The International Monetary Fund has confirmed the worst fears of India watchers by cutting India’s growth forecast for the current financial year by 130 basis points to 4.8%. IMF’s World Economic Outlook update blamed Indian slowdown for the downward revision of world growth projection to 1.9%. IMF chief economist Gita Gopinath said India growth forecast was cut because of a crisis in non-bank financial sector and slow growth in rural income.
The National Statistical Office in its advanced estimates had predicted that the Indian economy will grow 5% in 2019-20, down from 6.8% in the last fiscal. The Reserve Bank of India had also forecast a 5% expansion of the economy this year. The economy grew by 4.5% in the second quarter of the fiscal ended September after posting 5% growth in the first quarter. The IMF chief economist had predicted a sharp downward revision of the Fund’s India growth estimates for the year.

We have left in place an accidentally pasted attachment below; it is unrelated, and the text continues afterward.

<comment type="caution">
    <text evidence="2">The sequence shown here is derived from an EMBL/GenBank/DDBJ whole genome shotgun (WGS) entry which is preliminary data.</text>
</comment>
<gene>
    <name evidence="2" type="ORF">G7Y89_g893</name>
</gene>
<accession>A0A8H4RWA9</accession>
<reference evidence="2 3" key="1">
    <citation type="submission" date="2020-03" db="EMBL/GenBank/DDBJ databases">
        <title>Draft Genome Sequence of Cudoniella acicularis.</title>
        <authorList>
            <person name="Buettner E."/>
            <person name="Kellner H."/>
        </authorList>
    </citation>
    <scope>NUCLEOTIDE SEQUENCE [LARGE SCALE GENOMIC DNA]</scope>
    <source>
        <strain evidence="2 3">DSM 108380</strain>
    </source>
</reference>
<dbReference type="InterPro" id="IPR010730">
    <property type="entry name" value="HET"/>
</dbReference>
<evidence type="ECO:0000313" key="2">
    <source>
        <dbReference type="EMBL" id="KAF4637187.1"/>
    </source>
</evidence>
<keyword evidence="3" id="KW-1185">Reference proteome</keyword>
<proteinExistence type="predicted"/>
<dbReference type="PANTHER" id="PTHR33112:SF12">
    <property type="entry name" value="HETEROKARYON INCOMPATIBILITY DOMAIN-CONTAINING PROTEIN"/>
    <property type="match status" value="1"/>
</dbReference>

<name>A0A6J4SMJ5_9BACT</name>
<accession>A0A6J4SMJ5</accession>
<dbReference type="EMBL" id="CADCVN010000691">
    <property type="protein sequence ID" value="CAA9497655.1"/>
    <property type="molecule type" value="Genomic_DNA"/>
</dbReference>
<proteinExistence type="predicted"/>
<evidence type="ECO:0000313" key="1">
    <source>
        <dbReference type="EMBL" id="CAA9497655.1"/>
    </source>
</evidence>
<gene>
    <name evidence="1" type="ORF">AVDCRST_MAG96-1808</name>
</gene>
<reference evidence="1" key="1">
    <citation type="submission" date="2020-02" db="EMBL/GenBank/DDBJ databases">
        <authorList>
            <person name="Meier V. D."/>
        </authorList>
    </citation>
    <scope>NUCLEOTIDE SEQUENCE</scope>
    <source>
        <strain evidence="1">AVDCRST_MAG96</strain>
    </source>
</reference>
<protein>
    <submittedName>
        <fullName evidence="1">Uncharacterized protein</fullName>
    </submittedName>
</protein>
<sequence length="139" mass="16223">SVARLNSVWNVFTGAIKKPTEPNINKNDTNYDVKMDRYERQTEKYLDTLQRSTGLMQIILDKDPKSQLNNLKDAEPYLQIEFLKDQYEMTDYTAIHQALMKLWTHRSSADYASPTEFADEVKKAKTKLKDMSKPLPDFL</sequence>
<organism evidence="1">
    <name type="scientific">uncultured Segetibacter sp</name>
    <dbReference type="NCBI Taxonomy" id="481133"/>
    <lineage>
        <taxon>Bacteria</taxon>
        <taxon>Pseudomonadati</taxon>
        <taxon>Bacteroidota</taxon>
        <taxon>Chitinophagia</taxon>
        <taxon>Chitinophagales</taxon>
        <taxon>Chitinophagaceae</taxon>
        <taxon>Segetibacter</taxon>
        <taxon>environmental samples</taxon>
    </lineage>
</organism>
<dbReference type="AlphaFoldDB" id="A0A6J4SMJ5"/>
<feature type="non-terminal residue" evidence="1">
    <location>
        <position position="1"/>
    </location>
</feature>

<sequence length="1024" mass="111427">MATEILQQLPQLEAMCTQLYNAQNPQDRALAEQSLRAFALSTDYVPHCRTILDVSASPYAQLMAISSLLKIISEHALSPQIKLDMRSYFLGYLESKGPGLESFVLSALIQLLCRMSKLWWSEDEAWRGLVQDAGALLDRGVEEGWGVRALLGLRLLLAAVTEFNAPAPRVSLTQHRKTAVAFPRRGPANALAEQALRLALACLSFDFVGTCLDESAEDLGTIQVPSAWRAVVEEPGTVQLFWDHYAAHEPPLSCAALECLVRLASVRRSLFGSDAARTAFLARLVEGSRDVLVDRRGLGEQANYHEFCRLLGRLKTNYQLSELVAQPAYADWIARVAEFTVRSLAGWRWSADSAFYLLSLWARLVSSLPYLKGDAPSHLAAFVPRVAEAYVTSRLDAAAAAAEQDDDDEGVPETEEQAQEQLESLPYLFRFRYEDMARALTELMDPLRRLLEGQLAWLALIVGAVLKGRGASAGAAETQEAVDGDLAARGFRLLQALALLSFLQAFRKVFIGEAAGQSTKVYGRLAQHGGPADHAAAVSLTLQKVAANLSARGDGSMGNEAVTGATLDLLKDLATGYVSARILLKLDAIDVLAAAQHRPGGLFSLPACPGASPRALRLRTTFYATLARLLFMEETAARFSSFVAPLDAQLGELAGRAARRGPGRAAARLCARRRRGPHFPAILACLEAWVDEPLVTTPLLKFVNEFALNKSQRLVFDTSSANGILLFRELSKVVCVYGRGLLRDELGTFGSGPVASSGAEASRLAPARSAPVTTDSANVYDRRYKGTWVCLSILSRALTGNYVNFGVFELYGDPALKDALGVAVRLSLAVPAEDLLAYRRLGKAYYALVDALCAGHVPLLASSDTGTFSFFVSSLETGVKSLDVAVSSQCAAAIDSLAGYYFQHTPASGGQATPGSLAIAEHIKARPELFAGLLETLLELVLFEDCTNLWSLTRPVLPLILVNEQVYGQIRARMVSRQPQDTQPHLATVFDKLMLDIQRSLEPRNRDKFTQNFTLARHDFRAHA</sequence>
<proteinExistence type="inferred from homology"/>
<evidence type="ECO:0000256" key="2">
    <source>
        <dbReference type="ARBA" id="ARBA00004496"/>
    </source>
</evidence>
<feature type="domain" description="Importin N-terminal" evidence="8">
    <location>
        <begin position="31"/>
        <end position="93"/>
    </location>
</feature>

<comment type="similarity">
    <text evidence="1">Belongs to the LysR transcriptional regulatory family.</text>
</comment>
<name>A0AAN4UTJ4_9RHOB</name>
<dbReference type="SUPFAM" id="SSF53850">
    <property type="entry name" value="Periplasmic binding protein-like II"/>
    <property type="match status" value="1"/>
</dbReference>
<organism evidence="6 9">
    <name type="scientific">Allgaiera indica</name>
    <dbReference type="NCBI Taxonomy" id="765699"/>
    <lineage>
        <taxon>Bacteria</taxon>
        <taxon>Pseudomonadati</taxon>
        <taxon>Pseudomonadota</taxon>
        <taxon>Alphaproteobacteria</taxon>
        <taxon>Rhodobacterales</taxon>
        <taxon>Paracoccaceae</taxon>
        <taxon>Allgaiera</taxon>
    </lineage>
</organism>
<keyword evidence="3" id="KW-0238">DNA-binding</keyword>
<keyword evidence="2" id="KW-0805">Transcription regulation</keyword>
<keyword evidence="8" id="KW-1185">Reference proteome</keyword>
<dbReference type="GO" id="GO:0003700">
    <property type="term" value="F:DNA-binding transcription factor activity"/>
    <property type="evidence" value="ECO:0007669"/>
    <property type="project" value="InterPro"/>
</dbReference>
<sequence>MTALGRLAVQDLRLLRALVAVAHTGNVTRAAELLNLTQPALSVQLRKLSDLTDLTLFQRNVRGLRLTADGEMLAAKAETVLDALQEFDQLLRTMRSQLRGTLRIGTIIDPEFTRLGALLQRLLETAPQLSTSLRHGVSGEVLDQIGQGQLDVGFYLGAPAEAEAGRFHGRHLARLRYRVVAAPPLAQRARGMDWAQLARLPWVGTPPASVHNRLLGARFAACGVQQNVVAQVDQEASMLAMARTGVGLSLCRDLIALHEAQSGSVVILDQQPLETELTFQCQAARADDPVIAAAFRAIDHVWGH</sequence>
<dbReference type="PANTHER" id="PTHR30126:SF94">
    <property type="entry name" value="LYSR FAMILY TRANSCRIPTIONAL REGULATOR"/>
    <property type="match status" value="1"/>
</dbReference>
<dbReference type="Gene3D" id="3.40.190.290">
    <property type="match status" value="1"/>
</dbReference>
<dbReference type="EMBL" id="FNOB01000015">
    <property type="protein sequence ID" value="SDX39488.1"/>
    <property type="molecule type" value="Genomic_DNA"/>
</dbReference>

Several economists say the headline growth figures are grossly understated. Recent investment, industrial output and employment numbers point to more dismal economic scenario. It is widely expected that the Union budget to be presented by finance minister Nirmala Sitharaman may come up with stimulus measure to revive growth, but the fiscal situation may not allow the FM to do so.
The finance minister had reduced the fiscal deficit target for the current financial year to 3.3% of the GDP in her July budget from 3.4% targeted by the interim Budget presented in February. However, she cut corporate taxes in September, a step that is expected to result in revenue losses to the tune of Rs 1,45,000 crore.
Economists like former chief economic adviser Arvind Subramanian have voiced their opinion against an expansionary Budget this year. Subramanian says while advanced countries continue to come up with fiscal stimulus packages since the meltdown last decade, the Indian government should resist the temptation to do so. India’s consolidated fiscal deficit last year was close to 9% in 2018-19, he says, predicting a higher figure in the current fiscal. He says a double-digit fiscal deficit will raise sustainability concerns in a slowdown scenario.